Just last week, broadband Internet access in the United States was looking pretty good: 99 percent of Americans had access to broadband speeds [pdf] (even if they weren’t yet taking advantage of them). In addition, competition seemed if not fierce, at least existent: nearly 75 percent of consumers had at least two broadband providers to choose from.
Now, neither statistic is true.
Those numbers were always a bit misleading, because the bar for “broadband” speeds had been set pretty low. The word was a catch-all term, with no differentiating between a 4Mbps DSL connection and a 1Gbps dedicated fiber connection. For many consumers on the slow end of the spectrum, having a broadband Internet connection didn’t mean they could reliably stream HD video.
The FCC decided to address this perception gap between what ISPs are allowed to market as “broadband” and what customers expect these days from a high-speed Internet connection. In yesterday’s open commission meeting, they voted to raise the minimum benchmark speeds to 25Mbps for downloads and 3Mbps for uploads. That’s a significant jump from the previous definition of 4Mbps down and 1Mbps up, which had last been set in 2010.
The change is more than a minor semantic adjustment. Notably, the new definition better highlights the access gap between urban and rural America: while more than 92 percent of urban Americans still have access to the newly classified broadband speeds, only 47 percent of rural Americans do. (About 20 percent of rural Americans lack access to even the old 4Mbps/1Mbps standard of service).
FCC: ISP Marketing Trumps ISP Lobbying
Unsurprisingly, service providers were opposed to the change. Prior to the meeting, the cable industry argued that most consumers don’t really need more bandwidth [pdf], and few fully utilize the bandwidth they do have. But this stands in stark contrast—as FCC Chairman Tom Wheeler demonstrated with a bunch of screenshots—to what ISPs tell their customers when trying to up-sell higher-priced packages and faster speeds.
At the heart of the issue is what customers can expect (and what service providers promise) from different bandwidth ranges. One obvious example is that most broadband consumers expect to be able to stream video, whether it’s from YouTube, Netflix, or Skype. The new definition acknowledges what savvy consumers have known for years—that most DSL connections aren’t really fast enough for streaming high quality video.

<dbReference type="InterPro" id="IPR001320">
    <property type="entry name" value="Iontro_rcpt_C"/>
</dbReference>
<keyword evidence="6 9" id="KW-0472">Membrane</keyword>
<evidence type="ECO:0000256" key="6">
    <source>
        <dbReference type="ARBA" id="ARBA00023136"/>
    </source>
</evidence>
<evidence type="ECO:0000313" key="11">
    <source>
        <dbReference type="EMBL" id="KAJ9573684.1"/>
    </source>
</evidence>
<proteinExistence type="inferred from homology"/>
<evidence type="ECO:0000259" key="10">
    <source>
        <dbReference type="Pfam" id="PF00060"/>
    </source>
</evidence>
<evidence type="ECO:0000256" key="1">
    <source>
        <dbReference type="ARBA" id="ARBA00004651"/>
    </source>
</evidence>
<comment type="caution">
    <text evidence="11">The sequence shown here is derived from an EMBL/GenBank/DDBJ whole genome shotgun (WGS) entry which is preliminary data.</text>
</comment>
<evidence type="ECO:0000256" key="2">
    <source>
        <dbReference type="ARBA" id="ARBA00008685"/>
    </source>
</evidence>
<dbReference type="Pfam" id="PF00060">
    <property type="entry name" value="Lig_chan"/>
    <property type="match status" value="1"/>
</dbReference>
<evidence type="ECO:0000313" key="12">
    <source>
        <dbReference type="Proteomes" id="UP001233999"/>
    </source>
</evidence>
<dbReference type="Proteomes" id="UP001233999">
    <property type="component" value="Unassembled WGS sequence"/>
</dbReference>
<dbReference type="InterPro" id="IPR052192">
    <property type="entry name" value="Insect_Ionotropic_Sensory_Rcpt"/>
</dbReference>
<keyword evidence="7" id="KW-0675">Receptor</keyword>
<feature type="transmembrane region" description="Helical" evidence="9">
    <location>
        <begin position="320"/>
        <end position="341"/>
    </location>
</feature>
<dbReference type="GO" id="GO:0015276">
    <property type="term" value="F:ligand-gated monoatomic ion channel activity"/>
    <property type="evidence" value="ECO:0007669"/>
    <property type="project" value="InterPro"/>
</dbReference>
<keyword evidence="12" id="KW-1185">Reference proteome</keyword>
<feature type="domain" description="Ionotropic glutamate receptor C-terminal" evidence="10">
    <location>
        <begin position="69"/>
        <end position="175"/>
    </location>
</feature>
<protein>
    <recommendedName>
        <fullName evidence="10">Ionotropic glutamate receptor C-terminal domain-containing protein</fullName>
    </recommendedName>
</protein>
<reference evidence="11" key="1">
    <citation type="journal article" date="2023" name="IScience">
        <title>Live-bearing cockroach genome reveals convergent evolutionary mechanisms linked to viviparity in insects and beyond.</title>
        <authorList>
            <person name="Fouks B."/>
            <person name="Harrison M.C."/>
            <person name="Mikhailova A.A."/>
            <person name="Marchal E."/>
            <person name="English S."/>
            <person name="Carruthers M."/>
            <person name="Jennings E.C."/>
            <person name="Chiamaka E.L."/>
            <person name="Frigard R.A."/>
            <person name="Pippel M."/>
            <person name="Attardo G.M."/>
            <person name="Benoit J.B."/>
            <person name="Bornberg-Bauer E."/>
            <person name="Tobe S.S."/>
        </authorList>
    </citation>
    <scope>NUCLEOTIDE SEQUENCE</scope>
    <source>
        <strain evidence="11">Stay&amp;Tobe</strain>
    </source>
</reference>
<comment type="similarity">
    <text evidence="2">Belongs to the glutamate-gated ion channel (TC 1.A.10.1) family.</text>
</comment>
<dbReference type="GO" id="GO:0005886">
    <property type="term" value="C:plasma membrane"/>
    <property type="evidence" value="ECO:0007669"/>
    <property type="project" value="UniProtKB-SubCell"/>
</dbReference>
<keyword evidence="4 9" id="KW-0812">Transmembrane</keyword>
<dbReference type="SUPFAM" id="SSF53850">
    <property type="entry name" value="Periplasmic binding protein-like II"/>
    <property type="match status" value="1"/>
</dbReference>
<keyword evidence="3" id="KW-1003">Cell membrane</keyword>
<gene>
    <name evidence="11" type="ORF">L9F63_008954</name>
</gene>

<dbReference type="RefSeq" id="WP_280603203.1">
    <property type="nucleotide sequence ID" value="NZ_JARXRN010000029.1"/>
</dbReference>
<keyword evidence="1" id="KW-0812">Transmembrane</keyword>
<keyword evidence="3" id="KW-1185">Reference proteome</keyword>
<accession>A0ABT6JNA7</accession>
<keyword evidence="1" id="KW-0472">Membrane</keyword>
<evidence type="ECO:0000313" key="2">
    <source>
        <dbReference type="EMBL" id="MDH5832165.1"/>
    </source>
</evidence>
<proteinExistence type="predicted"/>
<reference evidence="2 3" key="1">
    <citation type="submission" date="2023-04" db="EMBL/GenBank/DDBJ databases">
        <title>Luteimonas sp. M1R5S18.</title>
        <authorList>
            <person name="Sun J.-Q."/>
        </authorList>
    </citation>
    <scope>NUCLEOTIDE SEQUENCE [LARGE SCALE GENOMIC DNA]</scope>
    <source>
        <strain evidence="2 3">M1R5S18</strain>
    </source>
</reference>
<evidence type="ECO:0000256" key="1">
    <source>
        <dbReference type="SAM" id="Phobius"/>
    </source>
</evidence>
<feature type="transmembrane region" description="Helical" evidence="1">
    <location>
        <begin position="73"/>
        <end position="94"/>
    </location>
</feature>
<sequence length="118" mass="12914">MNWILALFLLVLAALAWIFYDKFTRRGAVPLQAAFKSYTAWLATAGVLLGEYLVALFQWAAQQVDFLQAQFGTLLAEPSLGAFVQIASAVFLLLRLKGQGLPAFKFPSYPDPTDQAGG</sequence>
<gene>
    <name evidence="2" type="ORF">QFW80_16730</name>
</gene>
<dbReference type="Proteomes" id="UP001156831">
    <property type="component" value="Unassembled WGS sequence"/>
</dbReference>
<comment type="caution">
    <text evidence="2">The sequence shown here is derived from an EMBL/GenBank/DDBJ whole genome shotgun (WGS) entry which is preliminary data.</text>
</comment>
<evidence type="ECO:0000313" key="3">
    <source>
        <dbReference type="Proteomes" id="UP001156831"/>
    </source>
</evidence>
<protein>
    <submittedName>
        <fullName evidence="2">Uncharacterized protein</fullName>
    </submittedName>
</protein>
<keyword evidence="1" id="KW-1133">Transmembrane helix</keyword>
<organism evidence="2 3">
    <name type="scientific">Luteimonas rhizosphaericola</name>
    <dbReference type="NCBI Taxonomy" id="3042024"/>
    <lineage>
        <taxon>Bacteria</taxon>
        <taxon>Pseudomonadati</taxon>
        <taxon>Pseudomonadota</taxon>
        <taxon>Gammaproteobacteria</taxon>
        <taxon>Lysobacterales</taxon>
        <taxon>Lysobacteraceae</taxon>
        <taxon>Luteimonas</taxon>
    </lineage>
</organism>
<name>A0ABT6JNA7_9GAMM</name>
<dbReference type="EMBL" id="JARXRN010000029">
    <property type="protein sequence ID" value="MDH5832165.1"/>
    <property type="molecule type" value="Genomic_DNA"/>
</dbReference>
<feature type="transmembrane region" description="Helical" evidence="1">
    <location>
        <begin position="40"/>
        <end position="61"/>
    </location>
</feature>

Now, the exact speed necessary to stream video is certainly up for debate. In their letter to the FCC, the National Cable & Telecommunications Association helpfully references the Netflix help page which recommends a 5Mbps connection for streaming HD video. They seem to argue that because the old standard is almost fast enough for current-generation services, that should be good enough.
But what they don’t mention is that many customers are often forced to deal with bandwidth at levels far below the ISP’s “maximum advertised speed.” For example, according to the Netflix ISP Speed Index, no U.S. provider even averages 4Mbps. A more optimistic number comes from the most recent Akamai State of the Internet Report, which says that U.S. connection speeds average 11.5Mbps. Both reports show that, in real usage, few customers today get speeds at the new standard.
When existing customers are faced with a connection that can’t do what they want, they’re often encouraged to upgrade to a higher speed (and a higher price). With multiple family members and connected devices, ISPs recommend even more bandwidth. For example, Wheeler showed that both Comcast and Time Warner recommend at least 25Mbps packages for customers who want to stream HD video.
Lack of Competition
The new definition also changes the basic statistics about both broadband access and broadband competition. One of the arguments ISPs have made repeatedly against net neutrality is that there is already a competitive market for broadband. That may have been technically true under the old definition (with many consumers having one DSL and one Cable provider to choose from), but under the new definition, 82 percent of Americans have no choice when it comes to wired Internet providers.
Setting the Bar Too Low?
On the other side of the coin, Commissioner Jessica Rosenworcel suggested that the Commission hadn’t gone far enough. “We can do audacious things if we set big goals, and I think our new threshold, frankly, should be 100Mbps. I think anything short of that shortchanges our children, our future, and our new digital economy,” she said at the meeting. I can only imagine the kind of pushback that limit would have generated.
When ISPs and other opponents argue that we already have all the bandwidth we need (4K video, for what it’s worth, is not considered mainstream, normal, or even necessary), I can’t help but think that they’ve got a rather unimaginative view of technology. Bandwidth limitations continue to hold back the real-world use of two-way video calling and conferencing. It’s also holding back the adoption of more novel telepresence systems.
Finally, I remember visiting the University of California, San Diego a few years ago, where they were investigating what you could do with dedicated point-to-point gigabit connections. My favorite was half of a 4K videoconference room, where the conference table ended in a full-wall projected image. The other half of the the room was in Australia. Not only could you actually see all the other people in the virtual room, but you could see their faces as if they were actually just a few feet away. If and when gigabit connections become ubiquitous, I can't wait to see what else we can come up with.